January 4, 2021
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Teaching and Learning
Study: 3 keys to high-performing schools
(Chung Sung-Jun/Getty Images)
Schools that have high test scores, support students' social and emotional skills and have good student behavior are more effective, according to a study of more than 150,000 ninth-grade students in Chicago. Researchers found that schools with high rankings in these three areas had fewer arrests, plus higher rates of high-school graduation and college enrollment.
Full Story: The Hechinger Report (1/4) 
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Resourceful teachers get creative online
Some teachers are finding unique and innovative ways to engage students during remote instruction. Abigail Dillingham, an art teacher in Virginia, sought to overcome a lack of supplies by having her students create artwork out of their family's laundry, and Alex Clark, a high-school physical-education teacher, organized socially distanced bike rides through Washington, D.C., neighborhoods.
Full Story: The Washington Post (tiered subscription model) (1/2) 
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Real strategies to promote anti-racism
The murder of George Floyd in May 2020, shattered any lingering illusions that we live in a post-racial, America. As teachers and administrators, the time to act is now. Download the eBook for Boston educator Casey Andrews' suggestions for what you can do to start reshaping your practice.
Transformational Leadership
The challenges of 2020 offer several lessons for school leaders, asserts Maria Armstrong, executive director of the Association of Latino Administrators & Superintendents. In this commentary, Armstrong notes the importance of school leadership beyond the district and the critical role of proactive engagement.
Full Story: EdSurge (12/31) 
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Math Intervention Research & Efficacy Report
Grow math learning and teaching with student-centered results and teacher-focused insight. "Research Foundations: Evidence and Efficacy" is a comprehensive report on the impact of diverse intervention strategies with findings from dozens of educational references.
Get the FREE report now
Technology in the Classroom
Should facial recognition tech be used in schools?
In a move celebrated by privacy advocates, New York Gov. Andrew Cuomo signed a bill into law that prohibits the use of biometric identifying technology -- such as facial recognition software -- in schools. Linnette Attai, founder of PlayWell, a privacy consulting firm, said other states are likely to adopt similar restrictions.
Full Story: Education Week (12/30) 
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A high-school student in New York state was inspired by her personal experience helping a sibling learn during the coronavirus pandemic to launch a free, online tutoring platform. The service taps high-schoolers to tutor kindergarten- through eighth-grade students, and its founder, Flora Chen, used a website and social media to attract parents looking for tutoring support.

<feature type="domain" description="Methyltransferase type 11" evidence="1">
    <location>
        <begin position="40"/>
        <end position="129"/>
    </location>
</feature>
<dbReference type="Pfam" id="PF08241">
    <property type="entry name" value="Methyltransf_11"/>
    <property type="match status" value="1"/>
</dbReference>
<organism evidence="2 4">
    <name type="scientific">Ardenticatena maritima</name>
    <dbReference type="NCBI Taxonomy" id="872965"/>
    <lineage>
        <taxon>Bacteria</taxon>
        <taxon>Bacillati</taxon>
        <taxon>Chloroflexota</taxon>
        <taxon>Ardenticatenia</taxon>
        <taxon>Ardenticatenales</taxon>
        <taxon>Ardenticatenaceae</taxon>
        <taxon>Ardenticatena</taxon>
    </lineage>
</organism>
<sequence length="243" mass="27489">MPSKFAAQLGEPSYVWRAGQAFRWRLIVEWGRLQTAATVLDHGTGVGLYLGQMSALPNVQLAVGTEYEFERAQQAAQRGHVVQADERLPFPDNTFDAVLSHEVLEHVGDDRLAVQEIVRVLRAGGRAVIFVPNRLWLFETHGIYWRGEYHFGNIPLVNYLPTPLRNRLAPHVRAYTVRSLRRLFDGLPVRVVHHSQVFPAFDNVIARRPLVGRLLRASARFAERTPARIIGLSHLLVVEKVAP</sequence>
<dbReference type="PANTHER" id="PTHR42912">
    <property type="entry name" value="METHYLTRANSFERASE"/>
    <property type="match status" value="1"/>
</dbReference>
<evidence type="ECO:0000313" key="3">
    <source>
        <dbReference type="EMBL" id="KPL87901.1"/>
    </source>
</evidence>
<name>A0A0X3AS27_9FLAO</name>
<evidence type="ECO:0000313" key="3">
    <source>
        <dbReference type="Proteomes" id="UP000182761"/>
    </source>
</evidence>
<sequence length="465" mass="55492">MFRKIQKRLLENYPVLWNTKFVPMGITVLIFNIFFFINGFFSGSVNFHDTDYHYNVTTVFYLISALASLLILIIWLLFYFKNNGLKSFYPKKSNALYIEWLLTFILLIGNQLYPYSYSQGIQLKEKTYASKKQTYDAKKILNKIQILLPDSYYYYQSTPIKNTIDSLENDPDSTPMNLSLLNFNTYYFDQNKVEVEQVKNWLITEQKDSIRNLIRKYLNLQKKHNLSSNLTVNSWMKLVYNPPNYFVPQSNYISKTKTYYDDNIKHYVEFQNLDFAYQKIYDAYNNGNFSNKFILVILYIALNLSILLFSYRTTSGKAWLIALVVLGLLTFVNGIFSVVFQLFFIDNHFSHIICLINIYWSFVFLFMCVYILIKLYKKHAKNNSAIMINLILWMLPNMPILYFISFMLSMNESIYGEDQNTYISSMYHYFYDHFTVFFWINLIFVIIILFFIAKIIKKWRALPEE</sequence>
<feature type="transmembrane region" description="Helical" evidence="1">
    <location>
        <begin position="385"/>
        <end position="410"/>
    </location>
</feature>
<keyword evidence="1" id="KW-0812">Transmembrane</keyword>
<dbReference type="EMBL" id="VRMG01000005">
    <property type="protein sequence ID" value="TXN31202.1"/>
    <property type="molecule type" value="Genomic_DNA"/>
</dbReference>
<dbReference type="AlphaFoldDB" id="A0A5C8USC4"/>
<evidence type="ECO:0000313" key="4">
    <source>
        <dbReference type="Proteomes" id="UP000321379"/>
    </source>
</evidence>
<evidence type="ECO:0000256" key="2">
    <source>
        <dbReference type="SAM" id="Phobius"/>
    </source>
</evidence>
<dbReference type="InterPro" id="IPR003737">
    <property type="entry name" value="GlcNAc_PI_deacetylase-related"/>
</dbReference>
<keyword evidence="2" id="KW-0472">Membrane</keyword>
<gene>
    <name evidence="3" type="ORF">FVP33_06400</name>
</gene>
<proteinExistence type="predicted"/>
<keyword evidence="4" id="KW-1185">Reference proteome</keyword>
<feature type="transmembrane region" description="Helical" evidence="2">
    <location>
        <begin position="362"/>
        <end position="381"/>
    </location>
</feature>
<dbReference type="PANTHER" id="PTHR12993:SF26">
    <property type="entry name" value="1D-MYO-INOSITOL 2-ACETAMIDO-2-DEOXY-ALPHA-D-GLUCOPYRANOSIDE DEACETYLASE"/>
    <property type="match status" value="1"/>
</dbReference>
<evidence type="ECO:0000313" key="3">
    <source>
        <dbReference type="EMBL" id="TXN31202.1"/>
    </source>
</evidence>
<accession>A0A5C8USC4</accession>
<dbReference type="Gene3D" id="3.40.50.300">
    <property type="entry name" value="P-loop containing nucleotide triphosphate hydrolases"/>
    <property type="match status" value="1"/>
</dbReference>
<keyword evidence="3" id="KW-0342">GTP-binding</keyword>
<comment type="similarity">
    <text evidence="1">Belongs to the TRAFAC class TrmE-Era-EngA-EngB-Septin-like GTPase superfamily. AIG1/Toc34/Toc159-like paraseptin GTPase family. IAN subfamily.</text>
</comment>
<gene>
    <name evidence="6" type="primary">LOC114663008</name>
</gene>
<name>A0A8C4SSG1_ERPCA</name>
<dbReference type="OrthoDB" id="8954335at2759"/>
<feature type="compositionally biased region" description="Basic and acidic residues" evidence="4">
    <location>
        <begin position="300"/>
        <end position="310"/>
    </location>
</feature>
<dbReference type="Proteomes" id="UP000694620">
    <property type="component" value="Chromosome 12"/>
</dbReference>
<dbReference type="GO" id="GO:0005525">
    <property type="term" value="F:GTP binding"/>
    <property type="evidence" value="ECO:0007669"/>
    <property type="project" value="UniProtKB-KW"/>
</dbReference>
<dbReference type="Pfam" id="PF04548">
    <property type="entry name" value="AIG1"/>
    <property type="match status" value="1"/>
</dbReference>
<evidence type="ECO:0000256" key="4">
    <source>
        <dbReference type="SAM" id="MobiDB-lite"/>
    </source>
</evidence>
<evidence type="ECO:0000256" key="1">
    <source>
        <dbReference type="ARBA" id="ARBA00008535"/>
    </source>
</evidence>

Full Story: The Buffalo News (N.Y.) (tiered subscription model) (1/3) 
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Policy Watch
Education landscape daunting for next secretary
Cardona (Joshua Roberts/Getty Images)
Miguel Cardona, President-elect Joe Biden's nominee for secretary of education, will be asked to reopen schools within Biden's first 100 days in office. This article outlines examples of Cardona's other "to dos" if he is confirmed, including addressing civil rights concerns, as well as testing and accountability.
Full Story: U.S. News & World Report (12/30) 
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School districts in Minnesota are eager for new funds earmarked in the federal coronavirus relief package to help them reopen schools safely. Besides physical supports, such as protective gear and cleaning supplies, the legislation also provides funding to address learning loss stemming from the pandemic.
Full Story: Star Tribune (Minneapolis-St. Paul, Minn.) (tiered subscription model) (1/1) 
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Faculty Lounge
The coronavirus pandemic has stolen many opportunities from students -- including formal dances, dating and parties -- and is keeping some teens from learning skills that come from interacting in social settings, says Mary Alvord, who operates a mental health practice. Alvord says this could create challenges for students when they are thrust back into social settings following the pandemic.
Full Story: The Washington Post (tiered subscription model) (1/1) 
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New from ASCD
Educators need collaborative opportunities to renew their love of learning, not just to review data and rework lessons. Researcher Ian Parker Renga and coauthors examine the power of Math Teachers' Circles -- a group of educators that get together to play math games and solve problems just for the joy of it. This article is part of Educational Leadership's special issue "Mental Health for Educators."
We want to hear your stories. In each issue, Educational Leadership's "Tell Us About" column publishes brief contributions from readers describing their experiences related to that issue's theme. For the April 2021 issue, we'd like to hear about the great myths about being a school principal. Share your 100- to 200-word submission by January 15.
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An optimist stays up until midnight to see the new year in. A pessimist stays up to make sure the old year leaves.
Bill Vaughan,
writer, columnist
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